Xenocrates in Harpers Dictionary of Classical Antiquities (1898)
A Greek physician of Aphrodisias, a work of whose is still remaining, on the food afforded by fishes. It is edited by Coray (Paris, 1814).
Xenocrates of Aphrodisias in Wikipedia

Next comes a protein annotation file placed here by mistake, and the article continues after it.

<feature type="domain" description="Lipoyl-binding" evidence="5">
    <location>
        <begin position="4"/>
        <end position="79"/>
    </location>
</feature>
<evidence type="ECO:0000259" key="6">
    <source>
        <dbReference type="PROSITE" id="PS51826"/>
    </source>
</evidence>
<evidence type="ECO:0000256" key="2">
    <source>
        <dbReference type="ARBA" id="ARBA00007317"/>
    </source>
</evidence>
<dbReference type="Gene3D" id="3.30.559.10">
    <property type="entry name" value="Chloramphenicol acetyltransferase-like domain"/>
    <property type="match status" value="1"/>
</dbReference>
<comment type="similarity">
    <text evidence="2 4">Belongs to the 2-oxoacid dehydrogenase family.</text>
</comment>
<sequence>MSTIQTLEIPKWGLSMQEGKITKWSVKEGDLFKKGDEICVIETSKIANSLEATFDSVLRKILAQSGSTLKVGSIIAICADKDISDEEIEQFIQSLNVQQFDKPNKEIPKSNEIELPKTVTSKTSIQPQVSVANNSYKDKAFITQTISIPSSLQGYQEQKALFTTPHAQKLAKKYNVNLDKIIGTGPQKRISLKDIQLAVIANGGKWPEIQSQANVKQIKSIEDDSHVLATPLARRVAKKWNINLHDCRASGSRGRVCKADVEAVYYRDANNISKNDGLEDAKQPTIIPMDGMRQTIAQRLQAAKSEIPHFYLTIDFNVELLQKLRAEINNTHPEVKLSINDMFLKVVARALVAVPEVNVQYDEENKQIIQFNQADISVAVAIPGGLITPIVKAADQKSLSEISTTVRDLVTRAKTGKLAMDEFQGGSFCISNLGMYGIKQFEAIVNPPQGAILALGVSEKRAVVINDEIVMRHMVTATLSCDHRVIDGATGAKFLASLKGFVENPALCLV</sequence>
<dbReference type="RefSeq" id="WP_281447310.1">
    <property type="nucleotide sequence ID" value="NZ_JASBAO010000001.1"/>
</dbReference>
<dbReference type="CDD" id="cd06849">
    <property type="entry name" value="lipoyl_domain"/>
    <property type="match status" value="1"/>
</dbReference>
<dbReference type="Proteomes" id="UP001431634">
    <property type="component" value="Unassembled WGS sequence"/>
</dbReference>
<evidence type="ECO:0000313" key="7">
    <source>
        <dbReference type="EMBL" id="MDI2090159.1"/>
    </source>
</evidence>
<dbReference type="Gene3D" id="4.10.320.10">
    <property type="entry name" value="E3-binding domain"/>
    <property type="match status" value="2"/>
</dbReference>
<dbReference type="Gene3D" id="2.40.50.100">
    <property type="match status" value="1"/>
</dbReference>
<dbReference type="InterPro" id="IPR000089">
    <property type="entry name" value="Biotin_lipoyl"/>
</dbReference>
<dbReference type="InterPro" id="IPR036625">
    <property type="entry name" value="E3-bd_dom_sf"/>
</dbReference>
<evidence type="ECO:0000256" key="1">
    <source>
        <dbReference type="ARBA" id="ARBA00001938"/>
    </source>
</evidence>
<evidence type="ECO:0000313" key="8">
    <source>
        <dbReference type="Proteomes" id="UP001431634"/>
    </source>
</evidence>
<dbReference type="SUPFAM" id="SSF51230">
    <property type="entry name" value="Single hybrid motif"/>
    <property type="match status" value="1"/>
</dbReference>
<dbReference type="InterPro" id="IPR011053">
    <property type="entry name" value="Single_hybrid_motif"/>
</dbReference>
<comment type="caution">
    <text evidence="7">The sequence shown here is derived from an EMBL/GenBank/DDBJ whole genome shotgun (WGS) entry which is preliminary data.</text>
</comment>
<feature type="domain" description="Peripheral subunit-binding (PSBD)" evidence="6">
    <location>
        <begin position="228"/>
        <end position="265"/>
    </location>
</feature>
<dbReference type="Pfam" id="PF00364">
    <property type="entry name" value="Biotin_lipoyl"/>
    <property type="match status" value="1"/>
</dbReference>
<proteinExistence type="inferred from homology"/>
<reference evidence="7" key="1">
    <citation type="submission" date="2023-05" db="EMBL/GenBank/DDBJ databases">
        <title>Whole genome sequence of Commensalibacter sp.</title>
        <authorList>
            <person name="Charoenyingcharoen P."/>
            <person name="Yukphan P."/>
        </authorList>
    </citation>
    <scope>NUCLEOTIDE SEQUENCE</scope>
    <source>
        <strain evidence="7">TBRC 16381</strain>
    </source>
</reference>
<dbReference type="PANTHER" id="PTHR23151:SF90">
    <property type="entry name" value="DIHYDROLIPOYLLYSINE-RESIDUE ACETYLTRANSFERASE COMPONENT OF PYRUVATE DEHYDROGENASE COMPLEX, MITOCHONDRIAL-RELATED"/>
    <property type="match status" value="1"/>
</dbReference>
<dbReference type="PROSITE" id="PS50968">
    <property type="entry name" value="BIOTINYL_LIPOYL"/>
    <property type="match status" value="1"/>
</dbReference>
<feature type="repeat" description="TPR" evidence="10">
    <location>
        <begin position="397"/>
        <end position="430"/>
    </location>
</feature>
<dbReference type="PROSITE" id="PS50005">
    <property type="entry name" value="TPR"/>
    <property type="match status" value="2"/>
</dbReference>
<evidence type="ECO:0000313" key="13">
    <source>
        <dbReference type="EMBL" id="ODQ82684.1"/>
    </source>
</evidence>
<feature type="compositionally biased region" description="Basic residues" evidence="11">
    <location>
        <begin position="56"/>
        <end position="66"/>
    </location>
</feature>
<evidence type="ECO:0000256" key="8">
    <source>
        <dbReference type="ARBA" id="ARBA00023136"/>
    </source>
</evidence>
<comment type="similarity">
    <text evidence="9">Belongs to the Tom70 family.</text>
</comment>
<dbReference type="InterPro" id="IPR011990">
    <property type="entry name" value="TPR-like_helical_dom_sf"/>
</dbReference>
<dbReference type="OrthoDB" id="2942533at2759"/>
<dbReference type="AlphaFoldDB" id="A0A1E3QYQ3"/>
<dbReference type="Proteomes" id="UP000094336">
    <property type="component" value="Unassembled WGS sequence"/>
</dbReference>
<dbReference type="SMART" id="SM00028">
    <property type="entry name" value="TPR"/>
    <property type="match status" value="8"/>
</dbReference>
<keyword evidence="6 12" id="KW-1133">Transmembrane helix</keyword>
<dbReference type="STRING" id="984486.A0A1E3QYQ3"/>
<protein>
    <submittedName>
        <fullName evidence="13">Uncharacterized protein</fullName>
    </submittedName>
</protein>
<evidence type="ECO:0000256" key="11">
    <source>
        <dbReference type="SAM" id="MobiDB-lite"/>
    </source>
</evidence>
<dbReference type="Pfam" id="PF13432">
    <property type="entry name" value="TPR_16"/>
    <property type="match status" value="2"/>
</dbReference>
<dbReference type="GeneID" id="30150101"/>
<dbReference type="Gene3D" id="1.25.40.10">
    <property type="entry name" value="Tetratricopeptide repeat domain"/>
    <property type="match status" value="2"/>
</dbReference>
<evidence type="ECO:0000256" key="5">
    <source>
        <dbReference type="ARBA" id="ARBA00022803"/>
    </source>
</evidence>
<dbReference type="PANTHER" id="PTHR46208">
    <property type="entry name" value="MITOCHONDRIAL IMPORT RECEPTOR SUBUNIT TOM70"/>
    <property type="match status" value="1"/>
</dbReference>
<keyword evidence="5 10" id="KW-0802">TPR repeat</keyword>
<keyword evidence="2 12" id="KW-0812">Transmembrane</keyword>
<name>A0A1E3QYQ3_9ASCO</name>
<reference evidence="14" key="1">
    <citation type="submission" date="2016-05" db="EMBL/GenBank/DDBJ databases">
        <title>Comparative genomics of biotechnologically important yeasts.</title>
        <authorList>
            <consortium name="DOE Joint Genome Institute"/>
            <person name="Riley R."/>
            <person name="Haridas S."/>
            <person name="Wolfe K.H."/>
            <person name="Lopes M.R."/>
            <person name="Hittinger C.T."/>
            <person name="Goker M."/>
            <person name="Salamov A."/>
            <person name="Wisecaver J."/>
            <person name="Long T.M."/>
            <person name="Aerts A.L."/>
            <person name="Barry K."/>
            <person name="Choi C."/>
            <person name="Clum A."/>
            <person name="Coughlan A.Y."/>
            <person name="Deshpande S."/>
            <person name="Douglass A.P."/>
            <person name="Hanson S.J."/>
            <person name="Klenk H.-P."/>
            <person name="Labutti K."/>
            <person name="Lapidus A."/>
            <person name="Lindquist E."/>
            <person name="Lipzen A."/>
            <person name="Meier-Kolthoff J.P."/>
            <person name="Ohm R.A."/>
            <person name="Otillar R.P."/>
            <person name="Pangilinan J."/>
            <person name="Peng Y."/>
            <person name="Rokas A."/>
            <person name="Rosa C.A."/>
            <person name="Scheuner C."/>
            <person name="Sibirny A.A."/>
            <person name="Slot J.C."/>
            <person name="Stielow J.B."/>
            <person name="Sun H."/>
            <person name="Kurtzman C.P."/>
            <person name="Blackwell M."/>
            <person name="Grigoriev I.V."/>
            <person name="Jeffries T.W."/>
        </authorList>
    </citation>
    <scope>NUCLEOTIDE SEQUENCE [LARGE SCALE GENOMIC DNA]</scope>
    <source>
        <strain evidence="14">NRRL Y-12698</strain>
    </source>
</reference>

Xenocrates (Greek: Ξενοκράτης; 1st century) a Greek physician of Aphrodisias in Cilicia, who must have lived about the middle of the 1st century, as he was probably a contemporary of Andromachus the Younger. Galen says that he lived in the second generation before himself. He wrote some pharmaceutical works, and is blamed by Galen for making use of disgusting remedies, for instance, human brains, flesh, liver, urine, excrement, etc. One of his works was entitled On Useful Things from Living Beings (Greek: Περὶ τῆς ἀπὸ τῶν Ζώων Ὠφελείας). He is several times quoted by Galen, and also by Clement of Alexandria; Artemidorus; Pliny; Oribasius; Aetius; and Alexander of Tralles. Besides some short fragments of his writings there is extant a synopsis of a work on marine creatures, (Greek: Περὶ τῆς ἀπὸ τῶν Ἐνύδρων Τροφῆς) preserved by Oribasius.